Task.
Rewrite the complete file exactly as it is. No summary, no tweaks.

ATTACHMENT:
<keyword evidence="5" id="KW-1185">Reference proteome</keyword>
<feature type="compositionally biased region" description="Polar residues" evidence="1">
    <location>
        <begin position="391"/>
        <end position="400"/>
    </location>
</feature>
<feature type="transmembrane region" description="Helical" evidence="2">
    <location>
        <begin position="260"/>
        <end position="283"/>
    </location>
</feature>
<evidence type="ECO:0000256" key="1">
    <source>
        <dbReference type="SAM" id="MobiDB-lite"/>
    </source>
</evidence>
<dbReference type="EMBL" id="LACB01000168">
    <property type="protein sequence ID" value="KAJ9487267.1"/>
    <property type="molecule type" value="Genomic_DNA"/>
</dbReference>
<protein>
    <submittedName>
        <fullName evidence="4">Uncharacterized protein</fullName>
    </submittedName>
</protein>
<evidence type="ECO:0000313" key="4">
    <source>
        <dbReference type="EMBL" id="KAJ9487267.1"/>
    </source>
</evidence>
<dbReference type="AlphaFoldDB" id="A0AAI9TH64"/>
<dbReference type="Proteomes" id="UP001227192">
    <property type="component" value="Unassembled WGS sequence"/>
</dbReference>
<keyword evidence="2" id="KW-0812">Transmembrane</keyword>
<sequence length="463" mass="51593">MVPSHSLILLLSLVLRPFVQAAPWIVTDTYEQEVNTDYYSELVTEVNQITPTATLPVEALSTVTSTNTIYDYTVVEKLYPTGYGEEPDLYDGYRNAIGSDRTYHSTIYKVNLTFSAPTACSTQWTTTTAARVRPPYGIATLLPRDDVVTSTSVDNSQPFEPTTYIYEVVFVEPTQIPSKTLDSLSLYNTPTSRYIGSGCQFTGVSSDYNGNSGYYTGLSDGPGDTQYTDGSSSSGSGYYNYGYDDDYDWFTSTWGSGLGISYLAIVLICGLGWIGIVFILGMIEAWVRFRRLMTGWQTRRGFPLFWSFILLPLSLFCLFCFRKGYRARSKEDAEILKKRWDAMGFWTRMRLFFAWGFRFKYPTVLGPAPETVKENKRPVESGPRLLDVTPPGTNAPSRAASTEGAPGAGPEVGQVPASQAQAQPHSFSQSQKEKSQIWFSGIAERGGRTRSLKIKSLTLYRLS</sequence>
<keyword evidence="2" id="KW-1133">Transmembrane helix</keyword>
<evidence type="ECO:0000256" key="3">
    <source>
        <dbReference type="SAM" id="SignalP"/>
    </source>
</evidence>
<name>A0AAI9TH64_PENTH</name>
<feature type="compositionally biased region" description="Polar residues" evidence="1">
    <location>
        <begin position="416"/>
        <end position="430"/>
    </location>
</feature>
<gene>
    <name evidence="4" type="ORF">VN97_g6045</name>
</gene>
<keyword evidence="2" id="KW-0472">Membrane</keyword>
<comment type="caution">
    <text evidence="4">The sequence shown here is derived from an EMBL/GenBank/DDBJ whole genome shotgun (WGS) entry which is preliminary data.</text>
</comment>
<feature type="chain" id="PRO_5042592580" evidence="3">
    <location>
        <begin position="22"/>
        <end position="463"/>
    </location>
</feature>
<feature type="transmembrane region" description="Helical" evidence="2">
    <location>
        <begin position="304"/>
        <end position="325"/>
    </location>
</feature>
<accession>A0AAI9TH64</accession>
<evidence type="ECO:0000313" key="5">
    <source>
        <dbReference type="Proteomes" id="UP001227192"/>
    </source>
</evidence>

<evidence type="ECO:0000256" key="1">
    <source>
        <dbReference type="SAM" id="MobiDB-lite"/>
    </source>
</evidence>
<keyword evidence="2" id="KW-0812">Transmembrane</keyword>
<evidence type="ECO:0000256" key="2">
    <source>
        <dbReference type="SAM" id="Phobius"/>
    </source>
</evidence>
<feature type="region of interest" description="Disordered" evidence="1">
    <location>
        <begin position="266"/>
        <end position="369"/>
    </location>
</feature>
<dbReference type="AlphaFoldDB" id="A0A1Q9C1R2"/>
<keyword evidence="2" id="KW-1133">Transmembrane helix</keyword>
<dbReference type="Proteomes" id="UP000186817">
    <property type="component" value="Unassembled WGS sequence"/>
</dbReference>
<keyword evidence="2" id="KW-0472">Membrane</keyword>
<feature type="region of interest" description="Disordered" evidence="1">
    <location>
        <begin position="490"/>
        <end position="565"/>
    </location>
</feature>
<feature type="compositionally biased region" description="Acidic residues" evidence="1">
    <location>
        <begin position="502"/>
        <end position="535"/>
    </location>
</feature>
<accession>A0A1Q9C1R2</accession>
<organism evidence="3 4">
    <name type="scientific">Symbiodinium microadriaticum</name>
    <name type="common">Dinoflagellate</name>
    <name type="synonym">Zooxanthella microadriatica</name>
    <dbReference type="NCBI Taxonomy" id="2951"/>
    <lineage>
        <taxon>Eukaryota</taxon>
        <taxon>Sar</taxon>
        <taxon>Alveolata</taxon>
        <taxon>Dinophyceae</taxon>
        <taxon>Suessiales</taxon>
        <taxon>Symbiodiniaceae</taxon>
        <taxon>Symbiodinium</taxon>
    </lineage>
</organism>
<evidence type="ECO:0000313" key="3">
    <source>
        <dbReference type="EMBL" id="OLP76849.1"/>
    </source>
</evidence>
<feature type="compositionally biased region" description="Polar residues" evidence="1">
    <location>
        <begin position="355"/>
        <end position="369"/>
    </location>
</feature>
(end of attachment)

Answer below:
<keyword evidence="5" id="KW-1185">Reference proteome</keyword>
<feature type="compositionally biased region" description="Polar residues" evidence="1">
    <location>
        <begin position="391"/>
        <end position="400"/>
    </location>
</feature>
<feature type="transmembrane region" description="Helical" evidence="2">
    <location>
        <begin position="260"/>
        <end position="283"/>
    </location>
</feature>
<evidence type="ECO:0000256" key="1">
    <source>
        <dbReference type="SAM" id="MobiDB-lite"/>
    </source>
</evidence>
<dbReference type="EMBL" id="LACB01000168">
    <property type="protein sequence ID" value="KAJ9487267.1"/>
    <property type="molecule type" value="Genomic_DNA"/>
</dbReference>
<protein>
    <submittedName>
        <fullName evidence="4">Uncharacterized protein</fullName>
    </submittedName>
</protein>
<evidence type="ECO:0000313" key="4">
    <source>
        <dbReference type="EMBL" id="KAJ9487267.1"/>
    </source>
</evidence>
<dbReference type="AlphaFoldDB" id="A0AAI9TH64"/>
<dbReference type="Proteomes" id="UP001227192">
    <property type="component" value="Unassembled WGS sequence"/>
</dbReference>
<keyword evidence="2" id="KW-0812">Transmembrane</keyword>
<sequence length="463" mass="51593">MVPSHSLILLLSLVLRPFVQAAPWIVTDTYEQEVNTDYYSELVTEVNQITPTATLPVEALSTVTSTNTIYDYTVVEKLYPTGYGEEPDLYDGYRNAIGSDRTYHSTIYKVNLTFSAPTACSTQWTTTTAARVRPPYGIATLLPRDDVVTSTSVDNSQPFEPTTYIYEVVFVEPTQIPSKTLDSLSLYNTPTSRYIGSGCQFTGVSSDYNGNSGYYTGLSDGPGDTQYTDGSSSSGSGYYNYGYDDDYDWFTSTWGSGLGISYLAIVLICGLGWIGIVFILGMIEAWVRFRRLMTGWQTRRGFPLFWSFILLPLSLFCLFCFRKGYRARSKEDAEILKKRWDAMGFWTRMRLFFAWGFRFKYPTVLGPAPETVKENKRPVESGPRLLDVTPPGTNAPSRAASTEGAPGAGPEVGQVPASQAQAQPHSFSQSQKEKSQIWFSGIAERGGRTRSLKIKSLTLYRLS</sequence>
<keyword evidence="2" id="KW-1133">Transmembrane helix</keyword>
<evidence type="ECO:0000256" key="3">
    <source>
        <dbReference type="SAM" id="SignalP"/>
    </source>
</evidence>
<name>A0AAI9TH64_PENTH</name>
<feature type="compositionally biased region" description="Polar residues" evidence="1">
    <location>
        <begin position="416"/>
        <end position="430"/>
    </location>
</feature>
<gene>
    <name evidence="4" type="ORF">VN97_g6045</name>
</gene>
<keyword evidence="2" id="KW-0472">Membrane</keyword>
<comment type="caution">
    <text evidence="4">The sequence shown here is derived from an EMBL/GenBank/DDBJ whole genome shotgun (WGS) entry which is preliminary data.</text>
</comment>
<feature type="chain" id="PRO_5042592580" evidence="3">
    <location>
        <begin position="22"/>
        <end position="463"/>
    </location>
</feature>
<feature type="transmembrane region" description="Helical" evidence="2">
    <location>
        <begin position="304"/>
        <end position="325"/>
    </location>
</feature>
<accession>A0AAI9TH64</accession>
<evidence type="ECO:0000313" key="5">
    <source>
        <dbReference type="Proteomes" id="UP001227192"/>
    </source>
</evidence>

<evidence type="ECO:0000256" key="1">
    <source>
        <dbReference type="SAM" id="MobiDB-lite"/>
    </source>
</evidence>
<keyword evidence="2" id="KW-0812">Transmembrane</keyword>
<evidence type="ECO:0000256" key="2">
    <source>
        <dbReference type="SAM" id="Phobius"/>
    </source>
</evidence>
<feature type="region of interest" description="Disordered" evidence="1">
    <location>
        <begin position="266"/>
        <end position="369"/>
    </location>
</feature>
<dbReference type="AlphaFoldDB" id="A0A1Q9C1R2"/>
<keyword evidence="2" id="KW-1133">Transmembrane helix</keyword>
<dbReference type="Proteomes" id="UP000186817">
    <property type="component" value="Unassembled WGS sequence"/>
</dbReference>
<keyword evidence="2" id="KW-0472">Membrane</keyword>
<feature type="region of interest" description="Disordered" evidence="1">
    <location>
        <begin position="490"/>
        <end position="565"/>
    </location>
</feature>
<feature type="compositionally biased region" description="Acidic residues" evidence="1">
    <location>
        <begin position="502"/>
        <end position="535"/>
    </location>
</feature>
<accession>A0A1Q9C1R2</accession>
<organism evidence="3 4">
    <name type="scientific">Symbiodinium microadriaticum</name>
    <name type="common">Dinoflagellate</name>
    <name type="synonym">Zooxanthella microadriatica</name>
    <dbReference type="NCBI Taxonomy" id="2951"/>
    <lineage>
        <taxon>Eukaryota</taxon>
        <taxon>Sar</taxon>
        <taxon>Alveolata</taxon>
        <taxon>Dinophyceae</taxon>
        <taxon>Suessiales</taxon>
        <taxon>Symbiodiniaceae</taxon>
        <taxon>Symbiodinium</taxon>
    </lineage>
</organism>
<evidence type="ECO:0000313" key="3">
    <source>
        <dbReference type="EMBL" id="OLP76849.1"/>
    </source>
</evidence>
<feature type="compositionally biased region" description="Polar residues" evidence="1">
    <location>
        <begin position="355"/>
        <end position="369"/>
    </location>
</feature>